A Shift Towards Sustainable Parenting By Victoria Penfold
Since starting Bio-Baba nappies five years ago, I have been pleased to see a radical shift in thinking towards the inclusion of cloth nappies in a nappy routine. Originally, when people discovered that they had to wash them, they simply were not interested and stopped listening to reasons why it was a good idea, citing lack of time or sheer disinterest in ‘someone else’s problem’ as the basis for not wanting to go the ‘eco-route’.
However, that was before we had to pay for plastic bags, before the tsunami, before the ‘fuel crisis’, before the discovery of a mountain of plastic in the ocean that stretches from Hawaii to Japan:
“The vast expanse of debris – in effect the worlds largest rubbish dump – is held in place by swirling underwater currents. This drifting “soup” stretches from about 500 nautical miles off the Californian coast, across the northern Pacific, past Hawaii and almost as far as Japan.” (http://www.independent.co.uk)
Now people are finally waking up to the sad reality that there will not be a planet for their beloved children to inherit if they do not take the warnings seriously. After all, if learned people such as George Orwell are to be believed, “We humans are capable of convincing ourselves of something that is not true long after the accumulated evidence would convince any reasonable person that it’s wrong.”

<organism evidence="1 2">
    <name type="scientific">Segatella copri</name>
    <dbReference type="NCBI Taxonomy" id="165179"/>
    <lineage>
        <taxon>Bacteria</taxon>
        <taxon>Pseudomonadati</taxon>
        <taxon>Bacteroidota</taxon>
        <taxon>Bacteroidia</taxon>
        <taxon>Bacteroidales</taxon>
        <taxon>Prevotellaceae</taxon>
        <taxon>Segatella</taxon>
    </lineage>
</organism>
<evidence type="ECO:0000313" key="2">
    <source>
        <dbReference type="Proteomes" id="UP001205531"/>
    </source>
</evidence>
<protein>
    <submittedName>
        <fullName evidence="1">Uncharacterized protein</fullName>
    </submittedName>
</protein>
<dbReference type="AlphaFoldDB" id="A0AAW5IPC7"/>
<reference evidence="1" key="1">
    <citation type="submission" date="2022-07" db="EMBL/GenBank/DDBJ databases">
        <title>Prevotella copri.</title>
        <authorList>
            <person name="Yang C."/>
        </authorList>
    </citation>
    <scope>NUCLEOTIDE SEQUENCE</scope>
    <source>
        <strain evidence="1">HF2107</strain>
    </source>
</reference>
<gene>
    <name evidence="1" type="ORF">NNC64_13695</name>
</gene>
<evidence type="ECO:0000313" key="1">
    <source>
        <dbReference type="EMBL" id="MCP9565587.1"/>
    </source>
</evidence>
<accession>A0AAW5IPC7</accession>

So are South African parents really prepared to make a change? Do the rich and affluent still suffer from ‘affluenza’ – a sickness where you believe that because you are successful and can afford to buy and throw away as much as you like, environmental concerns have nothing to do with you?
Misconceptions about switching to cloth nappies
1. “Cloth nappies are too much hassle, I don’t have the time”
You have to ask yourself – do you have to change a babies’ nappy? Obviously you do, (this is where the design of the cloth nappy you choose really comes into the equation), so if you use a super absorbent all-in-one hemp nappy like Bio-Baba, it is just as easy to fit as a disposable; it is also just as effective as you only have to change after 3hours and, with extra hemp boosters, it can effectively be used for a ‘sleep through’ night! Okay, so it is easy to fit, is just as effective as a disposable (with no chemicals), but what about the washing? For a start you will not be washing as many nappies if you use Bio-Babas since their added absorbency means you will not be changing as often; so washing is done every second day. If you have a washing machine, not to mention any form of domestic help, then this is simply no excuse!